We're only having anatomy sessions every other week now instead of every week, and the topics we're covering have nothing to do with what we're studying this block. But since we didn't have enough time to cover this material during the neuro block last winter, we have to do it now. Our session today was about the eyes and included the normal prosections and radiology. This was the first time all year that we've actually seen the cadavers' faces. (It's kind of hard to see their eyes without seeing their faces!) Seeing their faces didn't bother me too much. The creepiest part was the prosection where the brain had been removed and we were looking down into the orbital cavity from the top. You could see the white part of the eyeballs in there, and they were all kind of wrinkly-looking like a ball that has started to deflate. I touched one, and I was able to press my finger right into it. The resident said that this happens because the fluid tends to come of people's eyes after they die.
I think a lot of my classmates didn't like today's anatomy session too much because the classroom part of it, which covered the ocular muscles and how to test them, was pretty confusing. But I had only finished half of the reading before class today anyway. So I came in already not understanding all of the ocular muscles and how to test them, and it didn't bother me that I still felt confused when I left. I plan to read about them tonight. Overall, I think that eyes are really neat and interesting to learn about. I still don't see myself being a surgeon, but I wouldn't mind considering ophthalmology. Too bad it's such a difficult word to spell. :-P
We started a new PBL case this week, and so far it has been a pretty good one. Part of what makes it interesting is that the patient has a lot of different symptoms, and she's also extremely obese. That makes it difficult to decide whether some of her symptoms are due to her having a disease versus just being problems from her obesity. (One could fairly argue, of course, that being this seriously obese is a disease in an of itself.)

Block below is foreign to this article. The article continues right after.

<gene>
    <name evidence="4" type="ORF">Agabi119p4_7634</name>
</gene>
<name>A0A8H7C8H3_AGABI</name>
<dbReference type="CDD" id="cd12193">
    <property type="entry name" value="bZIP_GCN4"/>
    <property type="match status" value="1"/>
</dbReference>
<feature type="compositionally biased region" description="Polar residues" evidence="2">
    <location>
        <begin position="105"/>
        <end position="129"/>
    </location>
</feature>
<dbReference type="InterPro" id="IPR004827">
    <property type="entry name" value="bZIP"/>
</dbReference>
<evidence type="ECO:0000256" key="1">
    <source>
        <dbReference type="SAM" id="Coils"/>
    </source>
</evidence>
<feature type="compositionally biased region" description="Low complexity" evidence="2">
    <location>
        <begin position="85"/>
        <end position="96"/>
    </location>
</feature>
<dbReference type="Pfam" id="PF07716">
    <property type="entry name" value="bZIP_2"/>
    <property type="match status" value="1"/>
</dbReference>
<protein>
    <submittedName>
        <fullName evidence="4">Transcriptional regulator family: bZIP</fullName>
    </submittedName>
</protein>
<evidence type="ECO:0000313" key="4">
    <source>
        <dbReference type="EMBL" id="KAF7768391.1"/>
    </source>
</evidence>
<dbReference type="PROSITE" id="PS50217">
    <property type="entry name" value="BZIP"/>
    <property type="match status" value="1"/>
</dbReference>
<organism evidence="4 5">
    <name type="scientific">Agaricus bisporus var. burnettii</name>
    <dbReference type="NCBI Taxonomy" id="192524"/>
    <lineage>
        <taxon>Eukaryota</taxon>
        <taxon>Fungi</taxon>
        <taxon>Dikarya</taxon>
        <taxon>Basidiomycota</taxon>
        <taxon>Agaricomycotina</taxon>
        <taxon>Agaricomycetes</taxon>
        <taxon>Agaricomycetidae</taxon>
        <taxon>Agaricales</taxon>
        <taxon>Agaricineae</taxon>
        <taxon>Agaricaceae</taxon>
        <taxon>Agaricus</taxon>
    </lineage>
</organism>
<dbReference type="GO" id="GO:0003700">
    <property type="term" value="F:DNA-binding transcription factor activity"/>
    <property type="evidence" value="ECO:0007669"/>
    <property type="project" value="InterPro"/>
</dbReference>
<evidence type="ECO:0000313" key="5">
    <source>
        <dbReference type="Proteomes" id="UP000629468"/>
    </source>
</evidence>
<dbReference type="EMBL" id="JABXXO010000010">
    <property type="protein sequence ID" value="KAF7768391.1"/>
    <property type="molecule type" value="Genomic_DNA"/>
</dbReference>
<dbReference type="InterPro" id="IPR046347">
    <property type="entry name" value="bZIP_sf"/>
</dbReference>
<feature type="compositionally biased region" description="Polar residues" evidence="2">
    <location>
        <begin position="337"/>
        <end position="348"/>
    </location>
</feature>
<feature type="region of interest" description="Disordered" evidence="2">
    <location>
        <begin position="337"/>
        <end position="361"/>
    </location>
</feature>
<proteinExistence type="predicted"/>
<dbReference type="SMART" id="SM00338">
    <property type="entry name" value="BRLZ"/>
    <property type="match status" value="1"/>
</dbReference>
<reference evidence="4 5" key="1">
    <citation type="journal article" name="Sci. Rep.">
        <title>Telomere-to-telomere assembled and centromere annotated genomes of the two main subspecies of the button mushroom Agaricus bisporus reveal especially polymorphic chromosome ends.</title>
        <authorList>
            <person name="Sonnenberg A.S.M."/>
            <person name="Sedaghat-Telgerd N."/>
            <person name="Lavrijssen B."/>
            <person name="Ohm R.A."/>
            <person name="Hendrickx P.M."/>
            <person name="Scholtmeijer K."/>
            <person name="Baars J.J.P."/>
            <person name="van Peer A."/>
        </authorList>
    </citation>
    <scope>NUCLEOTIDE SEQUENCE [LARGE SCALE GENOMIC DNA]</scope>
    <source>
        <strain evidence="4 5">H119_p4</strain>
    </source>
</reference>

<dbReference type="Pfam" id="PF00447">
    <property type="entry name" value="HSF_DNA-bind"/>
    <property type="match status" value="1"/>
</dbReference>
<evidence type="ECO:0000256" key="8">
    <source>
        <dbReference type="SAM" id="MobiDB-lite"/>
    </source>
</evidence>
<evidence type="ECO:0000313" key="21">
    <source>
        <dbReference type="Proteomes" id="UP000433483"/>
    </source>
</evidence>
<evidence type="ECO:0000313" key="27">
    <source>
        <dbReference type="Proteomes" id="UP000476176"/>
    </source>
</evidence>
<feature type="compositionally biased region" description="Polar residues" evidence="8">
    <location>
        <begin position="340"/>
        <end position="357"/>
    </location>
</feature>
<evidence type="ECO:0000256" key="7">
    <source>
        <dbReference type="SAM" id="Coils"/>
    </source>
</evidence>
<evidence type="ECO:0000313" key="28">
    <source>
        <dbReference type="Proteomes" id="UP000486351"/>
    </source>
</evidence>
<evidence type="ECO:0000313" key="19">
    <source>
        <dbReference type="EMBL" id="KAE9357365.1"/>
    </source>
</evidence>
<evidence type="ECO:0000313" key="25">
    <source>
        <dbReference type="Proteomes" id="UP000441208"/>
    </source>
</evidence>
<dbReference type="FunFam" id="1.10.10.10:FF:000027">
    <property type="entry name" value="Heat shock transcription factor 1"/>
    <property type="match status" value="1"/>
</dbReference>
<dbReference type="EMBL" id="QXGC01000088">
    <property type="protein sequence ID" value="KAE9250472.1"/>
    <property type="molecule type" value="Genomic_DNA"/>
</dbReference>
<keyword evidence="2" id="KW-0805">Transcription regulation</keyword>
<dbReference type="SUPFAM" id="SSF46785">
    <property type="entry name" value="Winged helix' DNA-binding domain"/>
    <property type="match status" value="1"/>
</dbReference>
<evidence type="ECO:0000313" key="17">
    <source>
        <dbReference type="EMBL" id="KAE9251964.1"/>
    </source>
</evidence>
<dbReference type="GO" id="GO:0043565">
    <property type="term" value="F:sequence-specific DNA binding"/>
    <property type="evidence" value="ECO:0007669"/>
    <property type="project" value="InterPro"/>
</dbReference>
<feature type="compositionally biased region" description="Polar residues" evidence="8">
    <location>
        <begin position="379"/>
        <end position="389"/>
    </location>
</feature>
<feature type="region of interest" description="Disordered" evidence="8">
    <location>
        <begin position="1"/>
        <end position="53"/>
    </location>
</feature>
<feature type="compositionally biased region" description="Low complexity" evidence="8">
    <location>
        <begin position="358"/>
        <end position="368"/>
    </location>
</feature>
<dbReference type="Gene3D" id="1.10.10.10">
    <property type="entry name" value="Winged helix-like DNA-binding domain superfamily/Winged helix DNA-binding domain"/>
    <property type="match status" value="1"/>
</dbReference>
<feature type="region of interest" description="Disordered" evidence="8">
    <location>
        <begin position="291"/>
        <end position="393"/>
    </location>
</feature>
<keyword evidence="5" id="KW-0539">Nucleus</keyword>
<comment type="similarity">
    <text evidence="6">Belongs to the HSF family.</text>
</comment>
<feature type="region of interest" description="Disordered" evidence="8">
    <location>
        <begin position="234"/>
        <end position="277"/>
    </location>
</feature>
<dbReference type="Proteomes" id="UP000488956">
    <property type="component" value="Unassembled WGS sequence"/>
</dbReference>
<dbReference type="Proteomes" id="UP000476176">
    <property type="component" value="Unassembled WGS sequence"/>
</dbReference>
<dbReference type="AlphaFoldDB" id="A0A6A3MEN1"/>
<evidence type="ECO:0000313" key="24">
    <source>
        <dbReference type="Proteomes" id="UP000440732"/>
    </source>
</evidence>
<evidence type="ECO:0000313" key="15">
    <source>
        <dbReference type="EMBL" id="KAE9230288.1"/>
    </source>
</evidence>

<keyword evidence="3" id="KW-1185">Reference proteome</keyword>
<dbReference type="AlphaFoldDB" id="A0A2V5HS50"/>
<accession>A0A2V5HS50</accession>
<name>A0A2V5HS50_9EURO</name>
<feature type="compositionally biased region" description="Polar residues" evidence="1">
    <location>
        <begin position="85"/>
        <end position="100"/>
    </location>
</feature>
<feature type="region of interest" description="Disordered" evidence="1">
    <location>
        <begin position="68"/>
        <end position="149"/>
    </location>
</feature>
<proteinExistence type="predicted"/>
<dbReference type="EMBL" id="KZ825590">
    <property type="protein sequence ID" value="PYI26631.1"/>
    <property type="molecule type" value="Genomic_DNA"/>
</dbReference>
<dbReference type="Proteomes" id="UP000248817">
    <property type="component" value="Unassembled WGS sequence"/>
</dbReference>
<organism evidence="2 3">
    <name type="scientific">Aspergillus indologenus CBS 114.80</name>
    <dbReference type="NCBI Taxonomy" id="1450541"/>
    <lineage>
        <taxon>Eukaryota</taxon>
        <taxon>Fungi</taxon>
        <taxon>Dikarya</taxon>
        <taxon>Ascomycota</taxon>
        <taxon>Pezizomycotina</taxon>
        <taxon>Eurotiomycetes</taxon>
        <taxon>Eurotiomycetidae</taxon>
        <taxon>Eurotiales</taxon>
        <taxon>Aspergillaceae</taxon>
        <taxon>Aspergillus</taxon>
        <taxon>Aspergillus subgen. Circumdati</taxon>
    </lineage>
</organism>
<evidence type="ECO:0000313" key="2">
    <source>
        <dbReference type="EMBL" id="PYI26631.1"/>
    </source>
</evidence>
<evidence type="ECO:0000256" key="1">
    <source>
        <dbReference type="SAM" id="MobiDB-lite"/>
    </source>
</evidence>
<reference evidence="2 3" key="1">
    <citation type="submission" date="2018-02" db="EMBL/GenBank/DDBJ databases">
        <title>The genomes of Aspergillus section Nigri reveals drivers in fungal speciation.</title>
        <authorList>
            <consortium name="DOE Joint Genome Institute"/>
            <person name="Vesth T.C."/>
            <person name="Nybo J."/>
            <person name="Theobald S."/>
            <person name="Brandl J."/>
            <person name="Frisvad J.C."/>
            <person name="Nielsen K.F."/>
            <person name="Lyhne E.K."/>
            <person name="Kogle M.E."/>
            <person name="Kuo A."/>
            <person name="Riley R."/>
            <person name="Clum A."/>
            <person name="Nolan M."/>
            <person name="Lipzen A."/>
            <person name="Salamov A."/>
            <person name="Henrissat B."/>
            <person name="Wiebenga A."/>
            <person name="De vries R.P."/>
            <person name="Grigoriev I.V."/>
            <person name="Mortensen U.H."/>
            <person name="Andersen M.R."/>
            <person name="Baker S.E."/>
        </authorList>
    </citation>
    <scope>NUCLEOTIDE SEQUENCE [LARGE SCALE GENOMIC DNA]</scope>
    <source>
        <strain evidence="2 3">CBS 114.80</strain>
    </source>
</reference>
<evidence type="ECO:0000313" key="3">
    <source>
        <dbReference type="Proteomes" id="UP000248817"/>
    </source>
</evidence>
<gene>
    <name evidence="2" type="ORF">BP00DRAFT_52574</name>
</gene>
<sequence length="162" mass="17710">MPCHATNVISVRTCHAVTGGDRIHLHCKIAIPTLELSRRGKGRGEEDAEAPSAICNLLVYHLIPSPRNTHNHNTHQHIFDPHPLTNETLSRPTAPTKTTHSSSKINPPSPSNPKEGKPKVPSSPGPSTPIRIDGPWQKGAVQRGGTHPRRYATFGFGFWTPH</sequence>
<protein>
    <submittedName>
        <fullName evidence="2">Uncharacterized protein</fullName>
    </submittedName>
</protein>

Our portfolio final drafts are due to our PAs today at five. I'm completely done with the essay part unless my PA wants me to make any last minute changes. My essay is 18 total pages, 1.5 spacing, 1 inch margins, not including my 105 references. Now, I just have to go back and add in the links to all of the references before I submit it. (My PA is out of town this week, so we're just going to be emailing instead of meeting.) This is actually the worst part of the process as far as I'm concerned. I don't know if you've ever used RefWorks, which is a referencing software, but it is just awful. I never had used it before I came to medical school, but in my limited experience, it is not at ALL user-friendly. I've gotten a little better at it now that I've done this a few times, but it's still a pain. The good news is that so far it looks like I won't need to go hang out in the tech support office this afternoon!